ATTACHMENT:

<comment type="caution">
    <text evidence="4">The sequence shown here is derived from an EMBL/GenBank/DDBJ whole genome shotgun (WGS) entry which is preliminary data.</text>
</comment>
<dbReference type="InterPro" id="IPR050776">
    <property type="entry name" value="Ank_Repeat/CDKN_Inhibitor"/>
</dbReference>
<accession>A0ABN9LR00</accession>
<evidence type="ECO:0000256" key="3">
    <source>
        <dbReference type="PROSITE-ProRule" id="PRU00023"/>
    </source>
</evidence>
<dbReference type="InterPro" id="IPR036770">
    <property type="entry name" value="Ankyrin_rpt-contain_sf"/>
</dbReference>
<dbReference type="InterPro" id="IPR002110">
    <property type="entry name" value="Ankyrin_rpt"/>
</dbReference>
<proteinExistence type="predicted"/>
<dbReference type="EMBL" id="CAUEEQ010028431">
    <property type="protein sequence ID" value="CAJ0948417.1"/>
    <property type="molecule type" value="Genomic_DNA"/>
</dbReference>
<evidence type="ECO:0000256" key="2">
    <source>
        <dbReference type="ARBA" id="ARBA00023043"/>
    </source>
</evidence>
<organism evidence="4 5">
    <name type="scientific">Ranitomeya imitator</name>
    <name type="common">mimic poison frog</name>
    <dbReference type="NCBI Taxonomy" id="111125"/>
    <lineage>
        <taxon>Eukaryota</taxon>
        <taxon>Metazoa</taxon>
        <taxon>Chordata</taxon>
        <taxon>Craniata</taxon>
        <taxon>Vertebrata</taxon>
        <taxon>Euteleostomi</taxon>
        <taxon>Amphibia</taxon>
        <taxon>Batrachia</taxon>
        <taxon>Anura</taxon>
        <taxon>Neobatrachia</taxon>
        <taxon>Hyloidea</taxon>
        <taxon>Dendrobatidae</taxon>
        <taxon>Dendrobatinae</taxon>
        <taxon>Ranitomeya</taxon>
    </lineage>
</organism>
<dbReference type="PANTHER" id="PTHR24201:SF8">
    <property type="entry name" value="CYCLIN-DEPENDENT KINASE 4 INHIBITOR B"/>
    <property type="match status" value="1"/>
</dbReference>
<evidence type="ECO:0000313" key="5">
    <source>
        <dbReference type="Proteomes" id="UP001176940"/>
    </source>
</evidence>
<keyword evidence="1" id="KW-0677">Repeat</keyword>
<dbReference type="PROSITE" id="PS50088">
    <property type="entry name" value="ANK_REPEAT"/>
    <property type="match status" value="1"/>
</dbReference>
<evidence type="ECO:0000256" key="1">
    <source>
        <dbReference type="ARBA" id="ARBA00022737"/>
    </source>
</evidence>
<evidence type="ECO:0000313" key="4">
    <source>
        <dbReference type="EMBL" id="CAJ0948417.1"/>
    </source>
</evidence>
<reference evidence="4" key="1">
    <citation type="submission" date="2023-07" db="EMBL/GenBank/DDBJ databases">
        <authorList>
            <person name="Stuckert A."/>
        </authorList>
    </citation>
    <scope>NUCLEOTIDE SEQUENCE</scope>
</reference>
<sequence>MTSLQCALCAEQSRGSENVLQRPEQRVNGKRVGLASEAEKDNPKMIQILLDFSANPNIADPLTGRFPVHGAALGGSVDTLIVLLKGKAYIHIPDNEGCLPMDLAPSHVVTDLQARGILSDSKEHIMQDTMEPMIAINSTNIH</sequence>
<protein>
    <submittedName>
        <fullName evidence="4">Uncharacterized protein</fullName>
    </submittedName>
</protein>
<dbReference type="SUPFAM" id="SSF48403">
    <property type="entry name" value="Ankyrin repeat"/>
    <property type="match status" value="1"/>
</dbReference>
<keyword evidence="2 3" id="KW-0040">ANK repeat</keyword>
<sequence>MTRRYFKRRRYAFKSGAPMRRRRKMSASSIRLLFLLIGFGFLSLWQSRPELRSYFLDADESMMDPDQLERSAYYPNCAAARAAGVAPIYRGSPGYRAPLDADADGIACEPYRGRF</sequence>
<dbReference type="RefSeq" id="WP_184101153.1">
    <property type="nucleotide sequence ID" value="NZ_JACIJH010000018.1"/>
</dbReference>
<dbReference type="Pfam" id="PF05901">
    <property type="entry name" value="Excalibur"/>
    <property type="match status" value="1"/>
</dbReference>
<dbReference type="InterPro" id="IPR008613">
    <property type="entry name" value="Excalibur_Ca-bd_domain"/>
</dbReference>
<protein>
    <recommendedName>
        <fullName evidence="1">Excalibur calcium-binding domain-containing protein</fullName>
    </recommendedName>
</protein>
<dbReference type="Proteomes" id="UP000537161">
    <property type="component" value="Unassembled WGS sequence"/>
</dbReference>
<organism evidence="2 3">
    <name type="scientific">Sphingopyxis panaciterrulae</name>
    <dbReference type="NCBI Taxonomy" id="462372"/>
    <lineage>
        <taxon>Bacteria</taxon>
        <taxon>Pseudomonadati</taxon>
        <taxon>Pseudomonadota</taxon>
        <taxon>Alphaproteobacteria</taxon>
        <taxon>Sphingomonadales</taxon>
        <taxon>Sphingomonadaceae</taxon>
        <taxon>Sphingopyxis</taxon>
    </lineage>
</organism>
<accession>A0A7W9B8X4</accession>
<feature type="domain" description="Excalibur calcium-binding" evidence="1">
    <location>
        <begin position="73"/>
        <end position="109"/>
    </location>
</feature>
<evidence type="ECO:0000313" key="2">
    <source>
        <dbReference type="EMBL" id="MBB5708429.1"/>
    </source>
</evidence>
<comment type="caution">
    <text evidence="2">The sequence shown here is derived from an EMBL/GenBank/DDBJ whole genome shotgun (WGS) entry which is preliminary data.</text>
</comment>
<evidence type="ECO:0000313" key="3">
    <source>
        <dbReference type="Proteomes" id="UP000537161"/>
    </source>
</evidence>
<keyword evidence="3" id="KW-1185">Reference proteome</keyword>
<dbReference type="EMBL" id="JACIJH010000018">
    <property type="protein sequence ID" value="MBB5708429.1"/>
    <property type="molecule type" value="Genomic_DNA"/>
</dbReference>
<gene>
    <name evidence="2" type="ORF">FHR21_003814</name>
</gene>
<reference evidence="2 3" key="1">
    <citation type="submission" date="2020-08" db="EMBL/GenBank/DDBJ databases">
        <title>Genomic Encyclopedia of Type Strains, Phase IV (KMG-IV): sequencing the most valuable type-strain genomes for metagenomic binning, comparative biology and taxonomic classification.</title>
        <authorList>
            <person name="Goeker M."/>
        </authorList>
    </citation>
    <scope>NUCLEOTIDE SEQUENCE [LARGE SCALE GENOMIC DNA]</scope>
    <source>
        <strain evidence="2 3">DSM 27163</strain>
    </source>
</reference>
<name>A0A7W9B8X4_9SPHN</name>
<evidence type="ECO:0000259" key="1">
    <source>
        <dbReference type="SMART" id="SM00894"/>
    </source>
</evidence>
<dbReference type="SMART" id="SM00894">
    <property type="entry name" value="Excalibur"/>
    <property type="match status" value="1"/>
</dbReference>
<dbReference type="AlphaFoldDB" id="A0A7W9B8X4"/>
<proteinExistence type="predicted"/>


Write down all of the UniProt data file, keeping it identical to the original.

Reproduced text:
<comment type="caution">
    <text evidence="4">The sequence shown here is derived from an EMBL/GenBank/DDBJ whole genome shotgun (WGS) entry which is preliminary data.</text>
</comment>
<dbReference type="InterPro" id="IPR050776">
    <property type="entry name" value="Ank_Repeat/CDKN_Inhibitor"/>
</dbReference>
<accession>A0ABN9LR00</accession>
<evidence type="ECO:0000256" key="3">
    <source>
        <dbReference type="PROSITE-ProRule" id="PRU00023"/>
    </source>
</evidence>
<dbReference type="InterPro" id="IPR036770">
    <property type="entry name" value="Ankyrin_rpt-contain_sf"/>
</dbReference>
<dbReference type="InterPro" id="IPR002110">
    <property type="entry name" value="Ankyrin_rpt"/>
</dbReference>
<proteinExistence type="predicted"/>
<dbReference type="EMBL" id="CAUEEQ010028431">
    <property type="protein sequence ID" value="CAJ0948417.1"/>
    <property type="molecule type" value="Genomic_DNA"/>
</dbReference>
<evidence type="ECO:0000256" key="2">
    <source>
        <dbReference type="ARBA" id="ARBA00023043"/>
    </source>
</evidence>
<organism evidence="4 5">
    <name type="scientific">Ranitomeya imitator</name>
    <name type="common">mimic poison frog</name>
    <dbReference type="NCBI Taxonomy" id="111125"/>
    <lineage>
        <taxon>Eukaryota</taxon>
        <taxon>Metazoa</taxon>
        <taxon>Chordata</taxon>
        <taxon>Craniata</taxon>
        <taxon>Vertebrata</taxon>
        <taxon>Euteleostomi</taxon>
        <taxon>Amphibia</taxon>
        <taxon>Batrachia</taxon>
        <taxon>Anura</taxon>
        <taxon>Neobatrachia</taxon>
        <taxon>Hyloidea</taxon>
        <taxon>Dendrobatidae</taxon>
        <taxon>Dendrobatinae</taxon>
        <taxon>Ranitomeya</taxon>
    </lineage>
</organism>
<dbReference type="PANTHER" id="PTHR24201:SF8">
    <property type="entry name" value="CYCLIN-DEPENDENT KINASE 4 INHIBITOR B"/>
    <property type="match status" value="1"/>
</dbReference>
<evidence type="ECO:0000313" key="5">
    <source>
        <dbReference type="Proteomes" id="UP001176940"/>
    </source>
</evidence>
<keyword evidence="1" id="KW-0677">Repeat</keyword>
<dbReference type="PROSITE" id="PS50088">
    <property type="entry name" value="ANK_REPEAT"/>
    <property type="match status" value="1"/>
</dbReference>
<evidence type="ECO:0000256" key="1">
    <source>
        <dbReference type="ARBA" id="ARBA00022737"/>
    </source>
</evidence>
<evidence type="ECO:0000313" key="4">
    <source>
        <dbReference type="EMBL" id="CAJ0948417.1"/>
    </source>
</evidence>
<reference evidence="4" key="1">
    <citation type="submission" date="2023-07" db="EMBL/GenBank/DDBJ databases">
        <authorList>
            <person name="Stuckert A."/>
        </authorList>
    </citation>
    <scope>NUCLEOTIDE SEQUENCE</scope>
</reference>
<sequence>MTSLQCALCAEQSRGSENVLQRPEQRVNGKRVGLASEAEKDNPKMIQILLDFSANPNIADPLTGRFPVHGAALGGSVDTLIVLLKGKAYIHIPDNEGCLPMDLAPSHVVTDLQARGILSDSKEHIMQDTMEPMIAINSTNIH</sequence>
<protein>
    <submittedName>
        <fullName evidence="4">Uncharacterized protein</fullName>
    </submittedName>
</protein>
<dbReference type="SUPFAM" id="SSF48403">
    <property type="entry name" value="Ankyrin repeat"/>
    <property type="match status" value="1"/>
</dbReference>
<keyword evidence="2 3" id="KW-0040">ANK repeat</keyword>
<sequence>MTRRYFKRRRYAFKSGAPMRRRRKMSASSIRLLFLLIGFGFLSLWQSRPELRSYFLDADESMMDPDQLERSAYYPNCAAARAAGVAPIYRGSPGYRAPLDADADGIACEPYRGRF</sequence>
<dbReference type="RefSeq" id="WP_184101153.1">
    <property type="nucleotide sequence ID" value="NZ_JACIJH010000018.1"/>
</dbReference>
<dbReference type="Pfam" id="PF05901">
    <property type="entry name" value="Excalibur"/>
    <property type="match status" value="1"/>
</dbReference>
<dbReference type="InterPro" id="IPR008613">
    <property type="entry name" value="Excalibur_Ca-bd_domain"/>
</dbReference>
<protein>
    <recommendedName>
        <fullName evidence="1">Excalibur calcium-binding domain-containing protein</fullName>
    </recommendedName>
</protein>
<dbReference type="Proteomes" id="UP000537161">
    <property type="component" value="Unassembled WGS sequence"/>
</dbReference>
<organism evidence="2 3">
    <name type="scientific">Sphingopyxis panaciterrulae</name>
    <dbReference type="NCBI Taxonomy" id="462372"/>
    <lineage>
        <taxon>Bacteria</taxon>
        <taxon>Pseudomonadati</taxon>
        <taxon>Pseudomonadota</taxon>
        <taxon>Alphaproteobacteria</taxon>
        <taxon>Sphingomonadales</taxon>
        <taxon>Sphingomonadaceae</taxon>
        <taxon>Sphingopyxis</taxon>
    </lineage>
</organism>
<accession>A0A7W9B8X4</accession>
<feature type="domain" description="Excalibur calcium-binding" evidence="1">
    <location>
        <begin position="73"/>
        <end position="109"/>
    </location>
</feature>
<evidence type="ECO:0000313" key="2">
    <source>
        <dbReference type="EMBL" id="MBB5708429.1"/>
    </source>
</evidence>
<comment type="caution">
    <text evidence="2">The sequence shown here is derived from an EMBL/GenBank/DDBJ whole genome shotgun (WGS) entry which is preliminary data.</text>
</comment>
<evidence type="ECO:0000313" key="3">
    <source>
        <dbReference type="Proteomes" id="UP000537161"/>
    </source>
</evidence>
<keyword evidence="3" id="KW-1185">Reference proteome</keyword>
<dbReference type="EMBL" id="JACIJH010000018">
    <property type="protein sequence ID" value="MBB5708429.1"/>
    <property type="molecule type" value="Genomic_DNA"/>
</dbReference>
<gene>
    <name evidence="2" type="ORF">FHR21_003814</name>
</gene>
<reference evidence="2 3" key="1">
    <citation type="submission" date="2020-08" db="EMBL/GenBank/DDBJ databases">
        <title>Genomic Encyclopedia of Type Strains, Phase IV (KMG-IV): sequencing the most valuable type-strain genomes for metagenomic binning, comparative biology and taxonomic classification.</title>
        <authorList>
            <person name="Goeker M."/>
        </authorList>
    </citation>
    <scope>NUCLEOTIDE SEQUENCE [LARGE SCALE GENOMIC DNA]</scope>
    <source>
        <strain evidence="2 3">DSM 27163</strain>
    </source>
</reference>
<name>A0A7W9B8X4_9SPHN</name>
<evidence type="ECO:0000259" key="1">
    <source>
        <dbReference type="SMART" id="SM00894"/>
    </source>
</evidence>
<dbReference type="SMART" id="SM00894">
    <property type="entry name" value="Excalibur"/>
    <property type="match status" value="1"/>
</dbReference>
<dbReference type="AlphaFoldDB" id="A0A7W9B8X4"/>
<proteinExistence type="predicted"/>